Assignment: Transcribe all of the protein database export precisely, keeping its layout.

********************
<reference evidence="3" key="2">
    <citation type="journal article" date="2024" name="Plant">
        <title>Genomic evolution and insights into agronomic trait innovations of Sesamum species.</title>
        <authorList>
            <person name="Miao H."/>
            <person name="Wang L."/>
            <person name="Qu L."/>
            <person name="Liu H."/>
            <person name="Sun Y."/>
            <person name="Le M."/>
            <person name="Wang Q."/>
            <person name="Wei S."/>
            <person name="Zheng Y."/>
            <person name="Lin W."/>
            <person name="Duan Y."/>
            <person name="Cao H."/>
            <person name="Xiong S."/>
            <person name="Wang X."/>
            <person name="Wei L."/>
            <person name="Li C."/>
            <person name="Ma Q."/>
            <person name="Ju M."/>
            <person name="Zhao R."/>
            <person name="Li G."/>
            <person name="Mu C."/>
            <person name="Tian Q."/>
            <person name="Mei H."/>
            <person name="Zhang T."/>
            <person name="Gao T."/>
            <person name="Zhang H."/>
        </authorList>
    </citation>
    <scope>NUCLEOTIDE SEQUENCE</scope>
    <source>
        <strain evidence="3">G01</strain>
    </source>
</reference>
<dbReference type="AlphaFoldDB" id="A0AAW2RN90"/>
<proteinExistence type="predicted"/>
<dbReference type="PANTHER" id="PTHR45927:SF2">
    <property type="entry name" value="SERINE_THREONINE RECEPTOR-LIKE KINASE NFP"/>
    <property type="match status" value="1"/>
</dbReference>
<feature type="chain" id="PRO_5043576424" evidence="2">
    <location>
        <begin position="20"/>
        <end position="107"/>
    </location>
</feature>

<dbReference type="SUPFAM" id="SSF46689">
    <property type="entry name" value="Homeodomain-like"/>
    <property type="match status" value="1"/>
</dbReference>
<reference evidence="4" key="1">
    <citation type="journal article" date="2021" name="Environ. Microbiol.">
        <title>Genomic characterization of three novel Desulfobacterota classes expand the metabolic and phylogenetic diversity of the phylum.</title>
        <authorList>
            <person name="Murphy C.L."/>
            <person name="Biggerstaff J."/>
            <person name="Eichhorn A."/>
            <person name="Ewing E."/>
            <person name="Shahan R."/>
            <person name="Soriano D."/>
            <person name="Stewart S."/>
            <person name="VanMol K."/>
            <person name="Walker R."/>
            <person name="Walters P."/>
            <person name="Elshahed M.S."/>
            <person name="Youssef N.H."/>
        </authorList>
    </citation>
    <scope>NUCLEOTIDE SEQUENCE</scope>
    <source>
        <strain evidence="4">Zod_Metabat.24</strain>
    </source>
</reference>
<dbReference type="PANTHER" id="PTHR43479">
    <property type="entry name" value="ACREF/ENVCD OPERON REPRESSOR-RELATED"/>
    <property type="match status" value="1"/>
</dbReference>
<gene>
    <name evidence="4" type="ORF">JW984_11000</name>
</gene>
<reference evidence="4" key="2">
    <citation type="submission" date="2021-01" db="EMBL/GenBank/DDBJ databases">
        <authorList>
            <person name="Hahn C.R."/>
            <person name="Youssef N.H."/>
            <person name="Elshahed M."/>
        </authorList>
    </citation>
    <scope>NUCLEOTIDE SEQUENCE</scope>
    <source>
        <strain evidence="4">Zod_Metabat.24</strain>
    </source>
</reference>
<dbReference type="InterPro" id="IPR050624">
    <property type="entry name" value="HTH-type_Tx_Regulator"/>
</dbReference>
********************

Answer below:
<reference evidence="3" key="2">
    <citation type="journal article" date="2024" name="Plant">
        <title>Genomic evolution and insights into agronomic trait innovations of Sesamum species.</title>
        <authorList>
            <person name="Miao H."/>
            <person name="Wang L."/>
            <person name="Qu L."/>
            <person name="Liu H."/>
            <person name="Sun Y."/>
            <person name="Le M."/>
            <person name="Wang Q."/>
            <person name="Wei S."/>
            <person name="Zheng Y."/>
            <person name="Lin W."/>
            <person name="Duan Y."/>
            <person name="Cao H."/>
            <person name="Xiong S."/>
            <person name="Wang X."/>
            <person name="Wei L."/>
            <person name="Li C."/>
            <person name="Ma Q."/>
            <person name="Ju M."/>
            <person name="Zhao R."/>
            <person name="Li G."/>
            <person name="Mu C."/>
            <person name="Tian Q."/>
            <person name="Mei H."/>
            <person name="Zhang T."/>
            <person name="Gao T."/>
            <person name="Zhang H."/>
        </authorList>
    </citation>
    <scope>NUCLEOTIDE SEQUENCE</scope>
    <source>
        <strain evidence="3">G01</strain>
    </source>
</reference>
<dbReference type="AlphaFoldDB" id="A0AAW2RN90"/>
<proteinExistence type="predicted"/>
<dbReference type="PANTHER" id="PTHR45927:SF2">
    <property type="entry name" value="SERINE_THREONINE RECEPTOR-LIKE KINASE NFP"/>
    <property type="match status" value="1"/>
</dbReference>
<feature type="chain" id="PRO_5043576424" evidence="2">
    <location>
        <begin position="20"/>
        <end position="107"/>
    </location>
</feature>

<dbReference type="SUPFAM" id="SSF46689">
    <property type="entry name" value="Homeodomain-like"/>
    <property type="match status" value="1"/>
</dbReference>
<reference evidence="4" key="1">
    <citation type="journal article" date="2021" name="Environ. Microbiol.">
        <title>Genomic characterization of three novel Desulfobacterota classes expand the metabolic and phylogenetic diversity of the phylum.</title>
        <authorList>
            <person name="Murphy C.L."/>
            <person name="Biggerstaff J."/>
            <person name="Eichhorn A."/>
            <person name="Ewing E."/>
            <person name="Shahan R."/>
            <person name="Soriano D."/>
            <person name="Stewart S."/>
            <person name="VanMol K."/>
            <person name="Walker R."/>
            <person name="Walters P."/>
            <person name="Elshahed M.S."/>
            <person name="Youssef N.H."/>
        </authorList>
    </citation>
    <scope>NUCLEOTIDE SEQUENCE</scope>
    <source>
        <strain evidence="4">Zod_Metabat.24</strain>
    </source>
</reference>
<dbReference type="PANTHER" id="PTHR43479">
    <property type="entry name" value="ACREF/ENVCD OPERON REPRESSOR-RELATED"/>
    <property type="match status" value="1"/>
</dbReference>
<gene>
    <name evidence="4" type="ORF">JW984_11000</name>
</gene>
<reference evidence="4" key="2">
    <citation type="submission" date="2021-01" db="EMBL/GenBank/DDBJ databases">
        <authorList>
            <person name="Hahn C.R."/>
            <person name="Youssef N.H."/>
            <person name="Elshahed M."/>
        </authorList>
    </citation>
    <scope>NUCLEOTIDE SEQUENCE</scope>
    <source>
        <strain evidence="4">Zod_Metabat.24</strain>
    </source>
</reference>
<dbReference type="InterPro" id="IPR050624">
    <property type="entry name" value="HTH-type_Tx_Regulator"/>
</dbReference>